It's a turbulent time in the market. Gas prices are hitting record highs. Over a quarter of a million American homeowners are in a stage of foreclosure, according to RealtyTrac's June report. And today, fears that government-sponsored mortgage firms Fannie Mae and Freddie Mac are faltering sent the stock market on a wild ride.
So, what can people do to protect their pocketbook in this shaky economy? We asked for advice from two financial powerhouses: Suze Orman, finance guru and author of nine best-selling books, including her latest, "Women and Money," and Mellody Hobson, president of Ariel Investments, to tell us the seven things you need to know to survive the slowdown.
First, some good news from Mellody Hobson. "If you are a homeowner doing all you're supposed to do, you have nothing to worry about." But what if you're not "sitting in the catbird seat?" she said. Here are some tips to help get you through:
It depends on the reason why you want to sell your house, Orman says.
"Do you want to sell it because you are just afraid real estate is gonna crash?" asks Orman. "If that's the reason, don't sell now."
But if you want to sell because you're worried that you can't make your monthly mortgage payment, she says, "You are going to have to slash your prices so somebody comes in and buys it from you."
"If you are being forced to sell your home because you are already six months behind on your mortgage payment [and] you are about to go into foreclosure, nobody wants to buy your home — everybody on the block is selling a house. Now we have serious trouble," Orman says.
When foreclosure looms, homeowners have to make a tough choice.
"That's where you either have to look at a short sale, which means you are selling your home for less than what you owe on it possibly — and many banks are allowing you to do that — or sometimes you have to walk away or give the bank your deed in lieu of foreclosure."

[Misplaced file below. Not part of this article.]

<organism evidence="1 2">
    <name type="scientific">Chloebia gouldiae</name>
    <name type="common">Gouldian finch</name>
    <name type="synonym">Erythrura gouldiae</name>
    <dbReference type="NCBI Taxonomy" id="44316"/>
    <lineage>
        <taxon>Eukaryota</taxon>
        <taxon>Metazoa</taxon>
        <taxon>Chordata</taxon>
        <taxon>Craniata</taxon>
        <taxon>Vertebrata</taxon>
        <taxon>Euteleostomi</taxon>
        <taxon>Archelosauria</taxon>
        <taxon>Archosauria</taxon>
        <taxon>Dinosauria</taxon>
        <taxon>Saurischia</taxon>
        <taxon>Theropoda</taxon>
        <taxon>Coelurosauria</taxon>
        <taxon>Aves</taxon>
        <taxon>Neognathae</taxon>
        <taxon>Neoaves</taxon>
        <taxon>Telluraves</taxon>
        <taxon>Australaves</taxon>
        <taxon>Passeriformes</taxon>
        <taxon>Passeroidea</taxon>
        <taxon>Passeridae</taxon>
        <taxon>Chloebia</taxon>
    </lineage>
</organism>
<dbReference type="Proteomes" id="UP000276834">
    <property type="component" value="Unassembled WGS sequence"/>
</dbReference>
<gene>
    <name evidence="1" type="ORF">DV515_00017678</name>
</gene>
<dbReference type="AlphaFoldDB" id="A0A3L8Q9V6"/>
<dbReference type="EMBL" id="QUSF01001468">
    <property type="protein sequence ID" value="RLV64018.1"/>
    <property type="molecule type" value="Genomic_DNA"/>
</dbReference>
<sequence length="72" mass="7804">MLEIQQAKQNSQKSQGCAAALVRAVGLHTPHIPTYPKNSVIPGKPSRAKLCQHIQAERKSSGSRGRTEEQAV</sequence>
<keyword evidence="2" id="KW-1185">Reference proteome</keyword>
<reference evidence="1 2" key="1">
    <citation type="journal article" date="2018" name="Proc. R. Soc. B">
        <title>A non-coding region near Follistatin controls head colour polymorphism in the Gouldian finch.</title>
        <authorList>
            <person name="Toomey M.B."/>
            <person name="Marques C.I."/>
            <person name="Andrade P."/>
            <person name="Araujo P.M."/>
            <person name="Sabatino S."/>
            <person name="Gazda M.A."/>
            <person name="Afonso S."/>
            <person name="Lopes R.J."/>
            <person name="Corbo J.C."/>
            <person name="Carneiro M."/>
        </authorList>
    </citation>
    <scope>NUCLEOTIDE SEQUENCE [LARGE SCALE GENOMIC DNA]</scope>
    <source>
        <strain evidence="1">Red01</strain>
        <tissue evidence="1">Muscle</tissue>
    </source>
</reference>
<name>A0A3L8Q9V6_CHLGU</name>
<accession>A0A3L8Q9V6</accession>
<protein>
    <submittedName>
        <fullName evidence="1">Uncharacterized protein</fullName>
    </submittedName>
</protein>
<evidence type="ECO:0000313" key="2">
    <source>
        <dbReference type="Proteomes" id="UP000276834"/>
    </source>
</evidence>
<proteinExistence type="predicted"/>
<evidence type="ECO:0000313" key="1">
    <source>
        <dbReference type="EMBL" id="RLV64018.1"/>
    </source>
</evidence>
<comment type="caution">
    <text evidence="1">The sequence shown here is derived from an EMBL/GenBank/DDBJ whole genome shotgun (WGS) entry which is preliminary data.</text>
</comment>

"I'd be on the phone calling my lender immediately," Mellody Hobson says. "The lender has just as much incentive to keep you in your home, believe it not, as you have in wanting to stay there."
"You are going to have to have perfect credit," Orman says. That means having a good FICO score, which Orman says is considered 760 or above.
"If you don't have a good FICO score — that three-digit number that determines the interest rates that you will pay on a car loan, a home loan — why would a bank want to lend you money?" Orman says.
The days of easy mortgages are clearly over. Banks are no longer willing to risk loaning money to people who might not pay them back.
"You are going to have to make sure that you have enough money to put down," Orman continues. "It's no longer 3 percent down, 5 percent down for a normal mortgage; it's gonna be 10, 20 percent to put down."
And if you don't have perfect credit? "You may be turned down," Orman says bluntly, or "you may not get terms that are favorable to you."
Keep investing and saving, Hobson says. "Do not give up on your 401K plan. This ia bump in the road. The U.S. economy has always gotten through these tough times."